Fool For The City: How We’re Over-Hyping America’s Urban Comeback
Jacob Anbinder’s (The Week) conclusion:
Because for all the hype about America’s urban comeback, it’s clear that the comeback isn’t happening everywhere. It’s a complicated equation that determines where job growth occurs. And much of it remains unsolved.
And that’s the rub…
Are artists the secret to revitalizing Main Street? (Matt Hansen of The Week)
Many city planners looked to the prominent example of Manhattan’s Lincoln Center, the arts complex built as part of an urban renewal program in the 1960s, as the gold standard for what arts could bring to a city.
Has the farmers market movement peaked? (from Russ Parsons of the Los Angeles Times)
A new study by the Department of Agriculture finds that the rate of growth in the number of farmers markets nationally has slowed dramatically in the last five years.
That decline was particularly notable in Los Angeles County, historically on the leading edge of the farmers market movement, where according to USDA statistics, total sales dropped by almost 43% in real dollars between 2007 and 2012.
[photo via ep_jhu/flickr]
The controversial California High Speed Rail Project finally broke ground yesterday in Fresno. I never thought I would see the day due to the numerous delays and lawsuits.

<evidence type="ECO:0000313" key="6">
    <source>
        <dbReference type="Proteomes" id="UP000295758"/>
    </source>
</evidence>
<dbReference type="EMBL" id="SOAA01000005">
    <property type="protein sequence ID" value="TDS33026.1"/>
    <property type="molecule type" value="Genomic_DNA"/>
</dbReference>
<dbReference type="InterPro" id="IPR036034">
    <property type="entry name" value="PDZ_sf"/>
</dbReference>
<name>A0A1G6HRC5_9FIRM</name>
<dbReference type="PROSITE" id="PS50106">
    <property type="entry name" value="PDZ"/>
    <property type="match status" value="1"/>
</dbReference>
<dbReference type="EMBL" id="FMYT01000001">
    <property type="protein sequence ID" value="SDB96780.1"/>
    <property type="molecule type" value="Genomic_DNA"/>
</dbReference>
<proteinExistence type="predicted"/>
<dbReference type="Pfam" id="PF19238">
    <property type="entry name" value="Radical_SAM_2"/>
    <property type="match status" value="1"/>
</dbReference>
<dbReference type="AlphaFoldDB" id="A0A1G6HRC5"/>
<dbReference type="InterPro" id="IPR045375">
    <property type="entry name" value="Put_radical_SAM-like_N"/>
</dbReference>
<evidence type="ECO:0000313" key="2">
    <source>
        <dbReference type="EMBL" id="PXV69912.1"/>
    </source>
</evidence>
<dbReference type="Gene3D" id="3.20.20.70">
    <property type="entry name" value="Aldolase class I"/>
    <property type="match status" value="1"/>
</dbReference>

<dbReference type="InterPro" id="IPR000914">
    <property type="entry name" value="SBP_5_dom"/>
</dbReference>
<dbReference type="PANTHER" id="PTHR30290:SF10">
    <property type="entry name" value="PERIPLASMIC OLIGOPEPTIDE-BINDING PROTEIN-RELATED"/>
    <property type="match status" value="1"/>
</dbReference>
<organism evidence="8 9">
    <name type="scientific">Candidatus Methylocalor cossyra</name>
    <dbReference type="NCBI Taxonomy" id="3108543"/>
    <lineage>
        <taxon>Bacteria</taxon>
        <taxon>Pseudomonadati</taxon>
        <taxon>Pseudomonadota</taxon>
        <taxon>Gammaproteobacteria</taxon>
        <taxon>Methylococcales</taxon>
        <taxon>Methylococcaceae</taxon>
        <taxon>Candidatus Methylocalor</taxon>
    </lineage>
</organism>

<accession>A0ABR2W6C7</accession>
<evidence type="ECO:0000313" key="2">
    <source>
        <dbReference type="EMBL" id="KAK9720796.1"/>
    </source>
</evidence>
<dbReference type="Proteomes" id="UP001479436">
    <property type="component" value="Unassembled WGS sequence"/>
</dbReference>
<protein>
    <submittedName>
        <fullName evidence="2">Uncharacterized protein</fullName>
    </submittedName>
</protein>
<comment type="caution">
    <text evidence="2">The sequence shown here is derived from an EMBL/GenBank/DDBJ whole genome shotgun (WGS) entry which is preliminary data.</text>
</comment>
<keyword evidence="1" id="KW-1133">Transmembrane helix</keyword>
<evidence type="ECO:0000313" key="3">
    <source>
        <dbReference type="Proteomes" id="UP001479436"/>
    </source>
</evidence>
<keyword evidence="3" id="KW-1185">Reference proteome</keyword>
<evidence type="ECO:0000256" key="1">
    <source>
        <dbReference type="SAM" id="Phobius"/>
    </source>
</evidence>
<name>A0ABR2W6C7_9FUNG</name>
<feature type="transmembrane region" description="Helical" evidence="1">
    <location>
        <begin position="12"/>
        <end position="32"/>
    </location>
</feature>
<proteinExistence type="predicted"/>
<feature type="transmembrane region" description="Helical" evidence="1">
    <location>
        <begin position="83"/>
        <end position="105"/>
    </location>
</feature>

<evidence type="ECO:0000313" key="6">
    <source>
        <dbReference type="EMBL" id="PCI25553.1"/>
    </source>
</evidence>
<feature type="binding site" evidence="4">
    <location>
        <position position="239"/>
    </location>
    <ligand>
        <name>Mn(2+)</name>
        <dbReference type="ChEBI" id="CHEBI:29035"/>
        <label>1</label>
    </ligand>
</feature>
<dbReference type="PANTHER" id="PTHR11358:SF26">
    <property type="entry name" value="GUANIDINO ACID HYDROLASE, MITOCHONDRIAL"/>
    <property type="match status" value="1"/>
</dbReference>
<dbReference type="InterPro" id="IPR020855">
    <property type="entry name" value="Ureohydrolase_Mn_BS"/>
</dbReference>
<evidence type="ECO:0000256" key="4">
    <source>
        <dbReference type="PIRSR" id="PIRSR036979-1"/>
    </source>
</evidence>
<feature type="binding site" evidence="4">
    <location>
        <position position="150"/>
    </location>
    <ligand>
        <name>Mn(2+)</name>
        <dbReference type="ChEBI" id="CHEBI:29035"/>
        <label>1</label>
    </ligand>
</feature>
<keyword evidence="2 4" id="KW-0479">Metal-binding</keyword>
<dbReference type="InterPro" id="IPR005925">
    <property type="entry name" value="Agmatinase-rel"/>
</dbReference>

Now the next question is when will this project be completed, rather than get started.
[photo via J. Stephen Conn/flickr]
Should bicyclists pay taxes on their bikes to help pay for bicycle-specific infrastructure?
Chicago is by no means the only place across the U.S. tempted to see bicyclists as a possible new source of revenue, only to run into questions of fairness and enforceability. That is testing the vision of city leaders who are transforming urban expanses with bike lanes and other amenities in a quest for relevance, vitality and livability — with never enough funds.
I think it’s only fair. Plus a $25 annual cycling tax is reasonable compared to what motorists pay. Besides, it would also help end the debate. Though once a tax is in place, it would be probably be easier to raise it then end it.
[photo via Payton Chung/flickr]